A Status Update on Lent

We’re less than a week into Lent, and already I’m having trouble keeping my Lenten “resolutions.”

As a kid, I did what most of my friends were doing, give up candy. Or chocolate. Or sweets. One year I gave up potato chips.

It was hard, but knowing I only had to do it for six days eased the pain.

Back then, it was common practice to relax the Lenten “penance” on Sundays. I’d lie in bed on Saturday nights, watching the clock for 11:59, then race downstairs and break into that bag of candy.

It never tasted better!

But as I’ve matured, so has the Church. We’ve come to realize that giving up sweets or alcohol or even Facebook (yeah, some people do that!), then eagerly waiting for Sunday, isn’t exactly what Lent is about.

Lent is that period of 40 days reminiscent of our Lord’s desert fast, when at the end He was tempted by Satan (Matt. 4:1). It also recalls the Israelites’ wanderings in the desert for 40 years (Nm. 14:34). Catholic and some Protestant churches urge members to become more like Jesus, giving up sin and turning our lives over to Him — not just for 40 days but forever. It’s all about conversion.

A tall order, huh?

So imagine my distress when I looked at the calendar and realized how often I’ve “broken” my Lenten intentions!

You see, this year I decided I’d try to root out my growing tendency to be critical and complaining.

When things don’t go my way, I grumble like the Israelites of long ago. When other drivers make “stupid” moves, I criticize. When politicians play “fast cash” with my hard-earned dollars, I complain.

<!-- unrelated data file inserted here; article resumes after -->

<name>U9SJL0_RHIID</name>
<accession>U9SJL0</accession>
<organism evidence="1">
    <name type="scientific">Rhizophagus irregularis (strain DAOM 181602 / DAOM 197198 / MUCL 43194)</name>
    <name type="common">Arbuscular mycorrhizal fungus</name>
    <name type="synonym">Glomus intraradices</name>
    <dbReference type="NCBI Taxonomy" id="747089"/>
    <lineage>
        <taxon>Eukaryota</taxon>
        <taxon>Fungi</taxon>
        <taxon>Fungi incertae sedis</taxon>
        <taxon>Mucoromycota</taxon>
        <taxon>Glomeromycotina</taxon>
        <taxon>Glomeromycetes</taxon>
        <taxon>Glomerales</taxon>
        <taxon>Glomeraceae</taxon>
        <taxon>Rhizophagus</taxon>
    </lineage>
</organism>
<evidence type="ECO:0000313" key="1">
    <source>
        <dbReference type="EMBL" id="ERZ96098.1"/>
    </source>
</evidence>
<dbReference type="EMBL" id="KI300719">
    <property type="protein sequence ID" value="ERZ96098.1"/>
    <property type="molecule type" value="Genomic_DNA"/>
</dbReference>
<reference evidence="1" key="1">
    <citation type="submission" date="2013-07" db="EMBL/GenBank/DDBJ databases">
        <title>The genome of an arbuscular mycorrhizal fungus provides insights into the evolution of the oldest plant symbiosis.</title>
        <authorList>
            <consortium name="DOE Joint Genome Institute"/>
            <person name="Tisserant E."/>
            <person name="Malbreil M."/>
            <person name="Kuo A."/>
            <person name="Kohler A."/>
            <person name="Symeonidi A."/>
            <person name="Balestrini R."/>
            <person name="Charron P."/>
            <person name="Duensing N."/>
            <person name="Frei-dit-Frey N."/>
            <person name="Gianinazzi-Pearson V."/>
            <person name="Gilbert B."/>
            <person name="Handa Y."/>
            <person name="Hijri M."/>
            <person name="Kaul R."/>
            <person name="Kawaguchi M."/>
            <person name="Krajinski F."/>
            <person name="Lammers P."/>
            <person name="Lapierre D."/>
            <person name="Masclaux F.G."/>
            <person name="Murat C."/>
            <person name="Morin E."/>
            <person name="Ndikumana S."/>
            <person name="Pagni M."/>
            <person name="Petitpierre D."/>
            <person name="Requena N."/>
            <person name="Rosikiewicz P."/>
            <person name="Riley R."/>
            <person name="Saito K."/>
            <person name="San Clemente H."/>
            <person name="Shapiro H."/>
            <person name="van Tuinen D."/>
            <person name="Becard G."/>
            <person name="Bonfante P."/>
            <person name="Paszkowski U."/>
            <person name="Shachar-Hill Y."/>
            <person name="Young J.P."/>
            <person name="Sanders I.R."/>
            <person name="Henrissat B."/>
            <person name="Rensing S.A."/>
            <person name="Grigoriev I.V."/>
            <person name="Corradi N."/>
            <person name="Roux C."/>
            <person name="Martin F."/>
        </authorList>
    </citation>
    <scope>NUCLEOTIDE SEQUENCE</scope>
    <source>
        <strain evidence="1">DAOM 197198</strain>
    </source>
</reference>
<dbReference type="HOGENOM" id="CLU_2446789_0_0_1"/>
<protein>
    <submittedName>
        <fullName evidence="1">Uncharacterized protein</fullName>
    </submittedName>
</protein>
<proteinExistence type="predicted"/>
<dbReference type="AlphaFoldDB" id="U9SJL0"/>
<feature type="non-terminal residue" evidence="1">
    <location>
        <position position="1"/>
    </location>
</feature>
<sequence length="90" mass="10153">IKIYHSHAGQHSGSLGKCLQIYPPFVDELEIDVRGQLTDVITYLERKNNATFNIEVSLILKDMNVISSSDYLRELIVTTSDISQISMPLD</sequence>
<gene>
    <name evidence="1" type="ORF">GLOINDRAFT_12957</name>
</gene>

I’m not proud of it. I don’t like it, and I want to root it out. Lent seemed like a good time for that. After all, “experts” generally agree it takes 21 days to break a bad habit, and Lent would give me nearly twice that.

I envisioned myself becoming kind and loving, tolerant and patient. More like Jesus.

So far, I’m failing. Miserably.

A guy in a pickup nearly slammed broadside into me yesterday, and I complained and criticized. Loudly.

Election signs and ads are popping up everywhere, and nobody seems to have a clue how to fix what everybody knows is broken. So I grumble.

Psychologists say the more automatic your bad habit is, the harder it will be to break it.

Small comfort.

But I’ll keep pushing toward Easter. A few misses along the way won’t derail the process.

And even if I can’t totally eradicate this habit during Lent, at least I’m conscious of it. And that’s really the first step.

How are you coming with your Lenten observance?